Despite being over 100 years old, Einstein's theory of relativity is still inspiring advances in astronomy.
The latest breakthrough is an entirely new way of discovering alien planets, which has just been used to identify Kepler-76b - or "Einstein's Planet", as it has been nicknamed.
The latest addition to the around 800 planets known to exist outside our solar system (and the thousands more suspected to have been discovered, and the billions waiting to be found) orbits a star approximately 2,000 light-years away.
Artist's impression of Kepler-76b
It is about 25 per cent larger than Jupiter and weighs twice as much - putting it in the class of "hot Jupiter" planets.
The new technique for finding exoplanets looks for incredibly subtle changes in light reaching us from stars. The gravitational pull of the planet stretches the star slightly into a football shape and also tugs it away and towards the Earth as it orbits.
Einstein's "beaming effect" predicts the star will brighten as it moves towards us and dim as it moves away.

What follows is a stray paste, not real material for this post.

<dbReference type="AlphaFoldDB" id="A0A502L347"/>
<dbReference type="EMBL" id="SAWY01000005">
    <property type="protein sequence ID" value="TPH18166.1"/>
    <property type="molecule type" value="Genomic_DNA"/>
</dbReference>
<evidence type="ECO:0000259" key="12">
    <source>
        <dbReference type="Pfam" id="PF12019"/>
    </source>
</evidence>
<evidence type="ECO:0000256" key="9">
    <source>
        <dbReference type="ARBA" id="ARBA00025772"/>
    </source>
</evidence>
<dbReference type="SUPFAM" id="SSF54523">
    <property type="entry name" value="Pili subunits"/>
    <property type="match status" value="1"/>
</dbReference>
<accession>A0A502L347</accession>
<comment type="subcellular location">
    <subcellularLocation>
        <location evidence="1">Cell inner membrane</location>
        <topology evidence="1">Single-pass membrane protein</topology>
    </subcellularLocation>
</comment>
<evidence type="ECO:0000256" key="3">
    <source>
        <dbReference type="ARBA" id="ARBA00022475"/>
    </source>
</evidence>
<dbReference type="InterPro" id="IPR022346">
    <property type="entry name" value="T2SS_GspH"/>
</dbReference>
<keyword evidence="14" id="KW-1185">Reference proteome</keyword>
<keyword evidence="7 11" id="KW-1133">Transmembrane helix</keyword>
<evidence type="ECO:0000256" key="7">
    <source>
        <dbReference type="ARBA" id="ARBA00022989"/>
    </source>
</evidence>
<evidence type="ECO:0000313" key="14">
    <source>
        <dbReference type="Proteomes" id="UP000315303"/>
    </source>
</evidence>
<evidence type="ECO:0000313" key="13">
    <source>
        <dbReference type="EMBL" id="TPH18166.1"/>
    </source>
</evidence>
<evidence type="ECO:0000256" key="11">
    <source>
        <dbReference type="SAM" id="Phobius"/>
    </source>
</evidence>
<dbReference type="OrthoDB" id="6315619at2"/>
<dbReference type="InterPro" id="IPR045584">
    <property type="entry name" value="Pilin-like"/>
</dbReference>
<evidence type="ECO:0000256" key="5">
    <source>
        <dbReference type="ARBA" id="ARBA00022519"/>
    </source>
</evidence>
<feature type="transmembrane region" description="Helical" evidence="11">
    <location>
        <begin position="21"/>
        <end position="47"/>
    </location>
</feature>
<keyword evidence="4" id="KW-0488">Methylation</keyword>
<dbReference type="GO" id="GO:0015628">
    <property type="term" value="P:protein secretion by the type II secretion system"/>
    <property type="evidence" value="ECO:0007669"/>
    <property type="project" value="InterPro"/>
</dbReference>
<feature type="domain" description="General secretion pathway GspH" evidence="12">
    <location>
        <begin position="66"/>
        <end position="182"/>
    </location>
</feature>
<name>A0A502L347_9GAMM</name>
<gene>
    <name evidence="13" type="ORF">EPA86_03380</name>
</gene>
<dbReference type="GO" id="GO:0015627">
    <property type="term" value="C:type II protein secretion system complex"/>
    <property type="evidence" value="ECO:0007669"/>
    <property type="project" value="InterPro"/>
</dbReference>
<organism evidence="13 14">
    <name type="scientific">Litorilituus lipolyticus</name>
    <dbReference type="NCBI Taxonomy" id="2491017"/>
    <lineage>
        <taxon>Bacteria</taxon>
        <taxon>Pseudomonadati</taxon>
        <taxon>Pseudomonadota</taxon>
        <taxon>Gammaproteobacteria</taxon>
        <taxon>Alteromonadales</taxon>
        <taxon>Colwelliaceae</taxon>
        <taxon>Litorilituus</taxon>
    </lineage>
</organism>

David Latham of the Harvard-Smithsonian Centre for Astrophysics (CFA) said: "We are looking for very subtle effects.
"We needed high quality measurements of stellar brightnesses, accurate to a few parts per million."
The CFA conducted the research with Tel Aviv University. Lead author Simchon Faigler said: "This was only possible because of the exquisite data Nasa is collecting with the Kepler spacecraft."
Although the new method can't find Earth-sized worlds using current technology, it offers astronomers a unique discovery opportunity.
CFA's Avi Loeb, said: "Each planet-hunting technique has its strengths and weaknesses. And each novel technique we add to the arsenal allows us to probe planets in new regimes."